As has been tradition since the then-titled “Year In Review” was released by the streaming service in 2015, this week marked what has been an increasingly high-profile tradition for Spotify users: Wrapped release day. It was a trending topic on social media as everyone revealed the new social cards showing off listening choices of the past year.
No matter how weird or – let’s be honest a little embarrassing – they were.
So why do so many people do it?
It’s easy, said Peggy Stover, Associate Professor of Practice and Director at The University of Iowa, Marketing Institute. It all goes back to the fear of missing out – also known as FOMO – which has helped push a culture of oversharing on social media in exchange for validation.
And sharing a list from Spotify is just part of that.
“People are taking this Fear of Missing Out and sharing with others (like), ‘Here’s my ‘Year End Wrapped’ that Spotify came up with’,” Stover said. “It’s deeply rooted on that seed that in order for people to define happiness (it) really lies in finding others or validation through either hitting the like button or retweeting my Wrapped list or sharing with others,” she said.
Spotify’s grown the end of year feature from a list of songs a user most listened to (2015) to include social media cards that make it easy for users – and artists – to brag about their habits. In 2017, they introduced “Artist Wrapped”, which helped artists easily track where their music had placed that year and in 2020 added podcasts to the list of stats users received at the end of the year.
In 2021, the service introduced “Audio Aura” which took information from the Wrapped playlist and using a formula developed by a mystic who hosts a podcast on Spotify, labelled the year-end playlists with a colour and mood.
Spotify also added social cards for display on TikTok, among other features.
Brian Uzzi, a professor at Northwestern University’s Kellogg School of Management, said Spotify’s year-end collection was like a “reverse Christmas gift” for users. Instead of having to buy something for someone else and guess their tastes, the Spotify Wrapped was a chance to share something about themselves.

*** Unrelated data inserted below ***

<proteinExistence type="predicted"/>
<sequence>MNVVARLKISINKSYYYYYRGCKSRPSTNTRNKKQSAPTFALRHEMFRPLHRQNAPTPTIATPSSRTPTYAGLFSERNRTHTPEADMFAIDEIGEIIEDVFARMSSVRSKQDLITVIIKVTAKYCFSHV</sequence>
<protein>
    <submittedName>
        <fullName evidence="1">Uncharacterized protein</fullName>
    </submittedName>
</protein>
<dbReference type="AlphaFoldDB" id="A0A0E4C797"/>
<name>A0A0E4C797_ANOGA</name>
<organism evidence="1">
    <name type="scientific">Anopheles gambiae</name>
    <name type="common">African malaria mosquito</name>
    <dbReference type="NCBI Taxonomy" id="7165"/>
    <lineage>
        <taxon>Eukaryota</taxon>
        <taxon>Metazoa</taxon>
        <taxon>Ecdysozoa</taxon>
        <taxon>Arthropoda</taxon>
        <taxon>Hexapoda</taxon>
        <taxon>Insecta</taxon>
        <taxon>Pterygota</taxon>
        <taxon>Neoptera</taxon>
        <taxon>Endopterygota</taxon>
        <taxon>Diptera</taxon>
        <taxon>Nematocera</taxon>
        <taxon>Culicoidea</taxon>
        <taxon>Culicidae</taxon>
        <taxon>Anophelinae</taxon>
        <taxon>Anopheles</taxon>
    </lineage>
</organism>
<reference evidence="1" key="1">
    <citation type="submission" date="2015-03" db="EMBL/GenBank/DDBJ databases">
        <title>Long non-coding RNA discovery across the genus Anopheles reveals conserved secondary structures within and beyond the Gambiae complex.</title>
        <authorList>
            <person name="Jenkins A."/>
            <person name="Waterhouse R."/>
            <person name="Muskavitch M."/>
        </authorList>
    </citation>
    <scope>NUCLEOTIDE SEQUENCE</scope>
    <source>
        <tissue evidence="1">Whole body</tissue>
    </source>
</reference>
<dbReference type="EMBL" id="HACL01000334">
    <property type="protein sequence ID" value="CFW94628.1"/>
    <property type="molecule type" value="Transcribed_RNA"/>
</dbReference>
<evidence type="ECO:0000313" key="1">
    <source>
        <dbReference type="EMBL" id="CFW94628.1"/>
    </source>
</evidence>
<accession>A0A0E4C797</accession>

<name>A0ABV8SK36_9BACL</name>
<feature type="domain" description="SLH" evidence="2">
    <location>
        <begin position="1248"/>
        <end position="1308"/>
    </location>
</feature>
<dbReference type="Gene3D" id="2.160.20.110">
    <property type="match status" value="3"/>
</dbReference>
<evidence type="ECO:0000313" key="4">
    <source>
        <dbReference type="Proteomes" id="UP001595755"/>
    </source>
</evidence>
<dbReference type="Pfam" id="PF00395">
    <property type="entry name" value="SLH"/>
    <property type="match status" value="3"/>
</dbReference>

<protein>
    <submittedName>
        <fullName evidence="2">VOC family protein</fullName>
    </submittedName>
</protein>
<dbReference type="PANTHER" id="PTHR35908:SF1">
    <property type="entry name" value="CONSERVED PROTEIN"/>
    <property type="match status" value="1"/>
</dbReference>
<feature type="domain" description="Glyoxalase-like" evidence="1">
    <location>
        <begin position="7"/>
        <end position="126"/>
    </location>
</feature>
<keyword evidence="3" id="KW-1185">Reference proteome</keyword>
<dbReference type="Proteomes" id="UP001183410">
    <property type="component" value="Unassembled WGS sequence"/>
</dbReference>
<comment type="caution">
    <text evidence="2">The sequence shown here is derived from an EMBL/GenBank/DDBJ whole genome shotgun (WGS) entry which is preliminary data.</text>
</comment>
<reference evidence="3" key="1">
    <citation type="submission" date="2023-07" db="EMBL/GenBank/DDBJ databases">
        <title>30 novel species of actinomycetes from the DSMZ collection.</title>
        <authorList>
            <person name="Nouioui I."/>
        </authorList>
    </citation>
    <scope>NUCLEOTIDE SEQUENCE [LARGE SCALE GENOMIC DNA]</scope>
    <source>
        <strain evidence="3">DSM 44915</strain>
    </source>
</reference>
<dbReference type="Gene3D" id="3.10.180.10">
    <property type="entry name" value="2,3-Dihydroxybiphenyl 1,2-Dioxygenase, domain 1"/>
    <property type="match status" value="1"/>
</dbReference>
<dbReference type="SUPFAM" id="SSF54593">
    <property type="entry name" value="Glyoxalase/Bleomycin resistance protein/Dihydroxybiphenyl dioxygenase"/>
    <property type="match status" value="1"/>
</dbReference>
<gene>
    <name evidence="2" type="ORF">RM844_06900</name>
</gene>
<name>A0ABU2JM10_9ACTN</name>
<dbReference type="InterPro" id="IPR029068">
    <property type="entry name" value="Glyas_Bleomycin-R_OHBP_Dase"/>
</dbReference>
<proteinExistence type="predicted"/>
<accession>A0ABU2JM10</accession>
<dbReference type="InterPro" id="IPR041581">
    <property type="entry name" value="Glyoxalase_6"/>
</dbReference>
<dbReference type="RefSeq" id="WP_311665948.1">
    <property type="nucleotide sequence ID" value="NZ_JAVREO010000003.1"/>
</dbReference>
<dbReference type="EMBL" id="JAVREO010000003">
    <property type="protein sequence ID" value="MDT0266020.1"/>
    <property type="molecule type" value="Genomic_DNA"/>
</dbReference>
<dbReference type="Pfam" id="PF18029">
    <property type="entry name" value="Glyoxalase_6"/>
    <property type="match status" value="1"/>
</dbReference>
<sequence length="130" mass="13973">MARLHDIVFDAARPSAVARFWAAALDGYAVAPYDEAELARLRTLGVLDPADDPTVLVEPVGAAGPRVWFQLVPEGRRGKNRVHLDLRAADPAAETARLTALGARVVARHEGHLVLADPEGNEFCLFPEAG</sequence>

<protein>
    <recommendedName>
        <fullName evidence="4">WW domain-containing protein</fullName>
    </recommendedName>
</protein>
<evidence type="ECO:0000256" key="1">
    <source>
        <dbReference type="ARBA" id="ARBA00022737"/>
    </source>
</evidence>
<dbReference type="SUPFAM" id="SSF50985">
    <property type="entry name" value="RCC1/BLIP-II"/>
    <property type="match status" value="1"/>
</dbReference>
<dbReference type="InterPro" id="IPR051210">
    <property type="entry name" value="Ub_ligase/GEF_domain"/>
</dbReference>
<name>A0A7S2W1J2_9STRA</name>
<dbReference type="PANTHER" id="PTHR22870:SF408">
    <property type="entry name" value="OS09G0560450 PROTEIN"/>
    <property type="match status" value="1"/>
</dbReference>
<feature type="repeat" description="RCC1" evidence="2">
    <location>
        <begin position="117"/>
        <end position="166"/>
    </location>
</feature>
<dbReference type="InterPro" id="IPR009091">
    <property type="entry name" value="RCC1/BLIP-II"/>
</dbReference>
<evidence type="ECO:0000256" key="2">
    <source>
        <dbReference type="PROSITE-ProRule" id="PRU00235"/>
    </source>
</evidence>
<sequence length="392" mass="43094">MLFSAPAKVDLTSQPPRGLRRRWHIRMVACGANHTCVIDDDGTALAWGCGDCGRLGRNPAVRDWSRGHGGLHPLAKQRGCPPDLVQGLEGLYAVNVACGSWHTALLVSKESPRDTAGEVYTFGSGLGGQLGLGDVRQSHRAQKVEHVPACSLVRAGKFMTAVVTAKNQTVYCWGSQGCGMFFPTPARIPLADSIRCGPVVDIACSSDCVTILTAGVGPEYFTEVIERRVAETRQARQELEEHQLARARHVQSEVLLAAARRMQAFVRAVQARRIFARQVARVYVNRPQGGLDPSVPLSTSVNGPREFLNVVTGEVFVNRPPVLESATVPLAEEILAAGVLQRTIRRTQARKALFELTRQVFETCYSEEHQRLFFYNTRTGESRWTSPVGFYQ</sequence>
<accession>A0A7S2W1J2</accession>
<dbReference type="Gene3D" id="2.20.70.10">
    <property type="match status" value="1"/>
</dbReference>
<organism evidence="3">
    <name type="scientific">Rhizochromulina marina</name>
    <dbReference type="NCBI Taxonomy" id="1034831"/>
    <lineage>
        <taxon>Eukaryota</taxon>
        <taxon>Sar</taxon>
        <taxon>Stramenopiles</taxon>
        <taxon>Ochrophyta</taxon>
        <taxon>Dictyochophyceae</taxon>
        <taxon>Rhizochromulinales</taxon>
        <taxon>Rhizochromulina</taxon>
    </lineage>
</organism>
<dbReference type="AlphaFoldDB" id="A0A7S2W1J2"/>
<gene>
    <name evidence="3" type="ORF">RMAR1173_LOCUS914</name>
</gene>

“It’s not about what other people might want, you’re telling people what you really like,” he said.
While the fear of the world knowing that a user has embarrassing listening habits may stop them from sharing the list more broadly, Uzzi said he is guessing they’re likely to share it with a select group – friends who would be “accepting of a little salt” in a friend’s personality.
And that, he said, is great news for Spotify.
“Friends typically have similar listening preferences, and if you want to get people to expand beyond what they’re listening to because their friends are listening to this allows them to know that their friends are listening to other things that they might want to listen to and so they can grow their market,” he said.
But, he warned, that shouldn’t come without some consideration for what you’re sharing. After all, a playlist does say a lot about a person.
“You don’t know how people are going to interpret your list and what you reveal about yourself,” he said. “In your own mind, you might think I’m revealing something about yourself but it might be interpreted differently by people who see it.
“And then you might be at a disadvantage because people will be judging you based on what they perceive to be something about you that might not actually be you.”